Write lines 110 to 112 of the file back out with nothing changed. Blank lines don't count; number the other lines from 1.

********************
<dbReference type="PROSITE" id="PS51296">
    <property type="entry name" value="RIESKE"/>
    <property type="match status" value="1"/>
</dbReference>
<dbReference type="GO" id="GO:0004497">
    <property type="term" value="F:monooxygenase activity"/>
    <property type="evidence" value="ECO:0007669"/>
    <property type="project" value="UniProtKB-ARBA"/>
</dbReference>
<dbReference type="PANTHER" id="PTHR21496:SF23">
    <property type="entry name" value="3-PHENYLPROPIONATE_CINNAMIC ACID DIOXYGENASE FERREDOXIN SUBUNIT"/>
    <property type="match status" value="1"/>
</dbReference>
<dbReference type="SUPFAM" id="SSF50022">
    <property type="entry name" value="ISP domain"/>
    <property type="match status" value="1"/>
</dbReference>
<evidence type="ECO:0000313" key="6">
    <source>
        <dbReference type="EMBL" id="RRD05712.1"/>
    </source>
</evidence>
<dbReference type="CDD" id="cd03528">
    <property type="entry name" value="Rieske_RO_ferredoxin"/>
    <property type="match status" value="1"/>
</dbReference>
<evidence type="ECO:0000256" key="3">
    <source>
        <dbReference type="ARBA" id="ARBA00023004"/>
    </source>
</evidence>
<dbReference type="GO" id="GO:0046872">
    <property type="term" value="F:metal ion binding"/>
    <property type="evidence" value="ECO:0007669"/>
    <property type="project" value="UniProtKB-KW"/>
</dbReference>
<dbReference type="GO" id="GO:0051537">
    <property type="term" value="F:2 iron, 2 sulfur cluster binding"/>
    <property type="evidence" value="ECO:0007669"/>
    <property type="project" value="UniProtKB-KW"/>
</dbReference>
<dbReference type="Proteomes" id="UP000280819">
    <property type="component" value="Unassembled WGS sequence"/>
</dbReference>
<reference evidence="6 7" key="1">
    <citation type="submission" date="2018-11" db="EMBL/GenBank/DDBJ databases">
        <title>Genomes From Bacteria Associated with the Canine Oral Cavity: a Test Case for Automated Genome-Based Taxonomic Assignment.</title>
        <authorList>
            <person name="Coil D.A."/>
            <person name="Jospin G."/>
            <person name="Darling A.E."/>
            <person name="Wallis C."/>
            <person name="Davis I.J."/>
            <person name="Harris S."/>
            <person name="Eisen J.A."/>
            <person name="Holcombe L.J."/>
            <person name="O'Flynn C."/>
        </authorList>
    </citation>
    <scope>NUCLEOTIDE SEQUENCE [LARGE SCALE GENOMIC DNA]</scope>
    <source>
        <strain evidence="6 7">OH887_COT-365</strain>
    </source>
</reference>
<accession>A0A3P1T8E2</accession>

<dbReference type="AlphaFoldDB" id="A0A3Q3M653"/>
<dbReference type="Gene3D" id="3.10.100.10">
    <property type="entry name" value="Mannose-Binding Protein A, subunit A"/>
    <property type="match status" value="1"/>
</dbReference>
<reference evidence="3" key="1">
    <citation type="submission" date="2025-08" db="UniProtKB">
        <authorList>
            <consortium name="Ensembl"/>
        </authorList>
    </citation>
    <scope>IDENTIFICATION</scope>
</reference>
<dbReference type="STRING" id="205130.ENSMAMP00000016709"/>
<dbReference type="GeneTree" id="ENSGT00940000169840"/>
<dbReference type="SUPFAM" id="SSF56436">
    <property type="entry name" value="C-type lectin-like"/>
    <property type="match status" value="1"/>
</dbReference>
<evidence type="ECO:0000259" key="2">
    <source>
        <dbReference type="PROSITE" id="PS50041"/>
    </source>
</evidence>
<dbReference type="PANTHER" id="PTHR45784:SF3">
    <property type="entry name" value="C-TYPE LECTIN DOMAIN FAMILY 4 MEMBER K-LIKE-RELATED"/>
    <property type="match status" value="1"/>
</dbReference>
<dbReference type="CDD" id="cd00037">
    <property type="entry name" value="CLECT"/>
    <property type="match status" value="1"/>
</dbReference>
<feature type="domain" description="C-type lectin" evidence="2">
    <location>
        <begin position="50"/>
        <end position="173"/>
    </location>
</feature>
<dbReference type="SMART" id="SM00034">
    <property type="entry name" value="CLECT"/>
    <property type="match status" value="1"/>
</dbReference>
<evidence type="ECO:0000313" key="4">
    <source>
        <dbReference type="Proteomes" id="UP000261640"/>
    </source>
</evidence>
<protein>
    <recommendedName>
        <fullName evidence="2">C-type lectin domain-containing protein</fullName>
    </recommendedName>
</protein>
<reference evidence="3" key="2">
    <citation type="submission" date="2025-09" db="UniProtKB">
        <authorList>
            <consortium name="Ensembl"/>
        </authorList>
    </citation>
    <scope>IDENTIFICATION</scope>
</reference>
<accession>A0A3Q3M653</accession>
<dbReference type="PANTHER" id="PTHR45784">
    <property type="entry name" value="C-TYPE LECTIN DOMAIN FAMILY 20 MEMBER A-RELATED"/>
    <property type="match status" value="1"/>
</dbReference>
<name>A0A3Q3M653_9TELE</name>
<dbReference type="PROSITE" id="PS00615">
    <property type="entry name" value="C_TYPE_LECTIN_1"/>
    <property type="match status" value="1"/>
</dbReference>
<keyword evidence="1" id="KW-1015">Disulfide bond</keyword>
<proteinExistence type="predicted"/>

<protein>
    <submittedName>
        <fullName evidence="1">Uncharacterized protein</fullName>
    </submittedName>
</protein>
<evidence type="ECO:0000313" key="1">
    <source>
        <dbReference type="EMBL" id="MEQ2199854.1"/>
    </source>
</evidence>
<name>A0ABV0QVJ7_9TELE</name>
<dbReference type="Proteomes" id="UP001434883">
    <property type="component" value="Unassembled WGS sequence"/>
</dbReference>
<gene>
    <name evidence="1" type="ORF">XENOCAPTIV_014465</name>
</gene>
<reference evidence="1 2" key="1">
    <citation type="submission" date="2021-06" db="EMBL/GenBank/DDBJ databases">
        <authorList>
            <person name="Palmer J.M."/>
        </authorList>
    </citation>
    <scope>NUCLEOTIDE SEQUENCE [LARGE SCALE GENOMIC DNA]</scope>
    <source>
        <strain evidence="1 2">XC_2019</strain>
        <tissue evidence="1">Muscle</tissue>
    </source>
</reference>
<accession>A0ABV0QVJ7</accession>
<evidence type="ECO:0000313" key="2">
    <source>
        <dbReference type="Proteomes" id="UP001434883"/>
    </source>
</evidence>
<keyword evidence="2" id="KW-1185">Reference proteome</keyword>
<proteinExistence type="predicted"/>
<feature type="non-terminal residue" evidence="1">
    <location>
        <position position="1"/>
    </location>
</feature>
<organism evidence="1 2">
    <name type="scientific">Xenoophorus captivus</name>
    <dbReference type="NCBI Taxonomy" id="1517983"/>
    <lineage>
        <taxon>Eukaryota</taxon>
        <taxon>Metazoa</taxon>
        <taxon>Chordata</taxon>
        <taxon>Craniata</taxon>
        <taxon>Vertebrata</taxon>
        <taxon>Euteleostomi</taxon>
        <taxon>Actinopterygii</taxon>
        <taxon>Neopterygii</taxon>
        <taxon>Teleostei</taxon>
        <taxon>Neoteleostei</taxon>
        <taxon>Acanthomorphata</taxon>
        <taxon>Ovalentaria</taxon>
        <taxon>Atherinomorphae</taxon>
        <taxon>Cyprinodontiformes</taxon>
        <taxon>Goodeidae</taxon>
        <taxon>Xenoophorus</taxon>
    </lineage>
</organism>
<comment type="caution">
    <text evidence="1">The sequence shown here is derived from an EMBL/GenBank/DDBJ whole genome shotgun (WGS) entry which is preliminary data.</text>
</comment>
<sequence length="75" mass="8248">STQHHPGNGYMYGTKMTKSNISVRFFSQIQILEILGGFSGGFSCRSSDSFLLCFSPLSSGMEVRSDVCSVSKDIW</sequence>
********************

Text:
        <dbReference type="Proteomes" id="UP000261640"/>
    </source>
</evidence>